The second annual Russian Innovation Week (RIW) Conference was held in Boston on September 17 and continued in California’s Silicon Valley on September 19–20.
One of the main goals of this event hosted by the Russian Innovation Center (RUSNANO, RVC, and the Skolkovo Foundation) was to establish and maintain American–Russian business networking and solid cooperation in the area of innovation development. The conference brought together an elite group of startup entrepreneurs, venture capitalists, government representatives, and C-level executives from Russia and the US. Russian Innovation Week proved to be a successful platform for building strategic partnerships, exploring investment opportunities, and showcasing new technology innovations.
The main areas of interest for the participants of the RIW Conference for the second year in a row included such knowledge-intensive fields as cleantech, biotech, pharmaceuticals, life sciences, nanotechnology, and IT.
Of course, we could not miss an event completely dedicated to supporting innovations that are the main driver for the creation of the information society of the future and the modernization of the global economy. Andrey Pronin, Auriga’s SVP of Strategy, Technology, and Marketing, shared his views on prospects of cooperation with US high-tech companies in the panel discussion Russian IT Business: New Synergetic Opportunities for the US hosted by Russoft, Russian Software Development Companies Association.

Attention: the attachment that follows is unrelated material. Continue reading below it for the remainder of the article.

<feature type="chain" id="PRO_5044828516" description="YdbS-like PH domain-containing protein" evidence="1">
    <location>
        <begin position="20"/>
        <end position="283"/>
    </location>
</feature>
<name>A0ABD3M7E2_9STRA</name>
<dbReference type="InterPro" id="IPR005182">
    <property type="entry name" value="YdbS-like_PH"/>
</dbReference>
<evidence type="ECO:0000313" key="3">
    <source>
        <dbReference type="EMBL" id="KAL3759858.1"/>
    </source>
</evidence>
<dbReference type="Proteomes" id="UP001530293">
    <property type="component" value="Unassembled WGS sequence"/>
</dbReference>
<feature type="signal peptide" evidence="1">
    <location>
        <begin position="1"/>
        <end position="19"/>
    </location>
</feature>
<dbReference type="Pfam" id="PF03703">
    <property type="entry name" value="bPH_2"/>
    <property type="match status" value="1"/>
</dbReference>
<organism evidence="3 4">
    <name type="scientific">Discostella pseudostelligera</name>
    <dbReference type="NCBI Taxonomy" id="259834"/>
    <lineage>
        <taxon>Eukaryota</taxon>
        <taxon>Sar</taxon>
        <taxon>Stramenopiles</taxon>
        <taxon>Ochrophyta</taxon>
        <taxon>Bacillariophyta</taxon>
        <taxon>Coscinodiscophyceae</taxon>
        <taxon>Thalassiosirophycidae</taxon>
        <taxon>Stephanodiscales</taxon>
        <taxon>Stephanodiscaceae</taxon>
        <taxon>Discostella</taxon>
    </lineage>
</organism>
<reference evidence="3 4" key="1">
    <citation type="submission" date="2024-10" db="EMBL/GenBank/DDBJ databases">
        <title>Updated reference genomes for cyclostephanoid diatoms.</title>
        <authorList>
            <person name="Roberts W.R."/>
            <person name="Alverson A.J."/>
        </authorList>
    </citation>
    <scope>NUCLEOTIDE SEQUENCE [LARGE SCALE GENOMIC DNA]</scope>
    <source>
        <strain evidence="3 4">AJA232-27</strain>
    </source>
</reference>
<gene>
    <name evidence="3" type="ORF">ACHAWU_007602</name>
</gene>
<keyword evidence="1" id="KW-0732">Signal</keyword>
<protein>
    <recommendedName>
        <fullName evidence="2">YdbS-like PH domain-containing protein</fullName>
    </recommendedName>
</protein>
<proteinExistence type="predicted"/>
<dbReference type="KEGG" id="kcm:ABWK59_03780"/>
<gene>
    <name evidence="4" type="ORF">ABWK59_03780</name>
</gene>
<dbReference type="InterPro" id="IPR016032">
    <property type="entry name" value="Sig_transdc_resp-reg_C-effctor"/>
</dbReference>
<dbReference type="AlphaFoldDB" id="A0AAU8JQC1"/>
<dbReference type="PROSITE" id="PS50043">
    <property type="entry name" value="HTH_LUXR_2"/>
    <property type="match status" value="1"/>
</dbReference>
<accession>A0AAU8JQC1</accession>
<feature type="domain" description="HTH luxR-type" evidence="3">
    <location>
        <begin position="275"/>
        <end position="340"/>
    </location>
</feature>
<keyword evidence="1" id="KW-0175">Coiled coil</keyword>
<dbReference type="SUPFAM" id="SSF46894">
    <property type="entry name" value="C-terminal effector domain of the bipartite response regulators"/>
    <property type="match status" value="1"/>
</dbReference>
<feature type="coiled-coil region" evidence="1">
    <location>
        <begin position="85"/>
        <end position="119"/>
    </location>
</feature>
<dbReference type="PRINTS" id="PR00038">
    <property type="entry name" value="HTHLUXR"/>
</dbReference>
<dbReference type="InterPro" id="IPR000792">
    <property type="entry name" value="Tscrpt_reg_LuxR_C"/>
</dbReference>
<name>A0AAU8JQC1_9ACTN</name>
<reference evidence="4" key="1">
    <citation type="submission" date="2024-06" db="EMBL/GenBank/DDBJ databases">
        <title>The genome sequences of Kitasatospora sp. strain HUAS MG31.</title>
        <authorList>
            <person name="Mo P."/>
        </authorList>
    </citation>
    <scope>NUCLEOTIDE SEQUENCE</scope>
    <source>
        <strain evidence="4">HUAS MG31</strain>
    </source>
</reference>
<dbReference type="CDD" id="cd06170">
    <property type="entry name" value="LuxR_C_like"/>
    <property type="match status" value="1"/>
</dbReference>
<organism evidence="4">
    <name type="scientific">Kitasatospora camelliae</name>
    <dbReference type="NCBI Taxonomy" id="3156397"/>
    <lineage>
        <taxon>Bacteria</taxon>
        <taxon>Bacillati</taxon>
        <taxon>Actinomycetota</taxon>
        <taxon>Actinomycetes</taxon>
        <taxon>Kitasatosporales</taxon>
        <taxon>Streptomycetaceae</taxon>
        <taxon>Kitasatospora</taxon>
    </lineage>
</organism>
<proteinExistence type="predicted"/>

One of the burning questions discussed within the frame of the conference concerned the possibility of outsourcing innovation. Andrey Pronin gave his answer to this question:
People don’t always realize how deeply outsourcing and innovation are interconnected, and how important outsourcing is. As the popular saying goes, ‘Ideas are cheap; execution is everything.’ For years, engineering teams provided by outsourcing companies have been working ‘under the hood’ of many innovative high-tech and software products, turning dime-a-dozen ideas into life-changing realities. We have been doing it since 1990—helping high-tech vendors develop their new products, bringing missing skills, establishing an engineering culture, helping with organizing the product-development process. So my answer to the question ‘Is it possible to outsource innovation?’ discussed at the recent Russian Innovation Week is a definitive ‘yes,’ if you think about the most important part of any innovation—execution.